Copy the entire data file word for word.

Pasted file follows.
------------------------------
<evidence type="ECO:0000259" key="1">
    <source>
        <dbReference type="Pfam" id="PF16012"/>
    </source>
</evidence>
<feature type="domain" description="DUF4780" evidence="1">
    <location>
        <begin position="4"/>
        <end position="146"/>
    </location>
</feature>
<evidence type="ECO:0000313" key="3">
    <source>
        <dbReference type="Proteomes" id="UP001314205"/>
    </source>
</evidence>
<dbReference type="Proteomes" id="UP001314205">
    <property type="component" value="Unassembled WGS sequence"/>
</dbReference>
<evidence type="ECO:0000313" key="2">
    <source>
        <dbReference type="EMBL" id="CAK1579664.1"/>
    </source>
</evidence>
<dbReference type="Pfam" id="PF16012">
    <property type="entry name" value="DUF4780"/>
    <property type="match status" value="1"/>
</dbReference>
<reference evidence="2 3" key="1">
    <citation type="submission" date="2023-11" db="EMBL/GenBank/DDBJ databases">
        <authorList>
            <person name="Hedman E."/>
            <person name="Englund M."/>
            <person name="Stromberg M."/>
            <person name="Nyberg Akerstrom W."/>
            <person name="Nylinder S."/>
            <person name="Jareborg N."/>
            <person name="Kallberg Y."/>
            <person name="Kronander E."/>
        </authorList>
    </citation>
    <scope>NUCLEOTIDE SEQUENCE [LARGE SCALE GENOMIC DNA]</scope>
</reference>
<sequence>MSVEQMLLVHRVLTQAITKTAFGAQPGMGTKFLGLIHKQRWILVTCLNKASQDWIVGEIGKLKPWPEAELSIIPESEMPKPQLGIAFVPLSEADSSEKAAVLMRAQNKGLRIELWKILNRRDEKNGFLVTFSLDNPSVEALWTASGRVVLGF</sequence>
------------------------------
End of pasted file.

<evidence type="ECO:0000259" key="1">
    <source>
        <dbReference type="Pfam" id="PF16012"/>
    </source>
</evidence>
<feature type="domain" description="DUF4780" evidence="1">
    <location>
        <begin position="4"/>
        <end position="146"/>
    </location>
</feature>
<evidence type="ECO:0000313" key="3">
    <source>
        <dbReference type="Proteomes" id="UP001314205"/>
    </source>
</evidence>
<dbReference type="Proteomes" id="UP001314205">
    <property type="component" value="Unassembled WGS sequence"/>
</dbReference>
<evidence type="ECO:0000313" key="2">
    <source>
        <dbReference type="EMBL" id="CAK1579664.1"/>
    </source>
</evidence>
<dbReference type="Pfam" id="PF16012">
    <property type="entry name" value="DUF4780"/>
    <property type="match status" value="1"/>
</dbReference>
<reference evidence="2 3" key="1">
    <citation type="submission" date="2023-11" db="EMBL/GenBank/DDBJ databases">
        <authorList>
            <person name="Hedman E."/>
            <person name="Englund M."/>
            <person name="Stromberg M."/>
            <person name="Nyberg Akerstrom W."/>
            <person name="Nylinder S."/>
            <person name="Jareborg N."/>
            <person name="Kallberg Y."/>
            <person name="Kronander E."/>
        </authorList>
    </citation>
    <scope>NUCLEOTIDE SEQUENCE [LARGE SCALE GENOMIC DNA]</scope>
</reference>
<sequence>MSVEQMLLVHRVLTQAITKTAFGAQPGMGTKFLGLIHKQRWILVTCLNKASQDWIVGEIGKLKPWPEAELSIIPESEMPKPQLGIAFVPLSEADSSEKAAVLMRAQNKGLRIELWKILNRRDEKNGFLVTFSLDNPSVEALWTASGRVVLGF</sequence>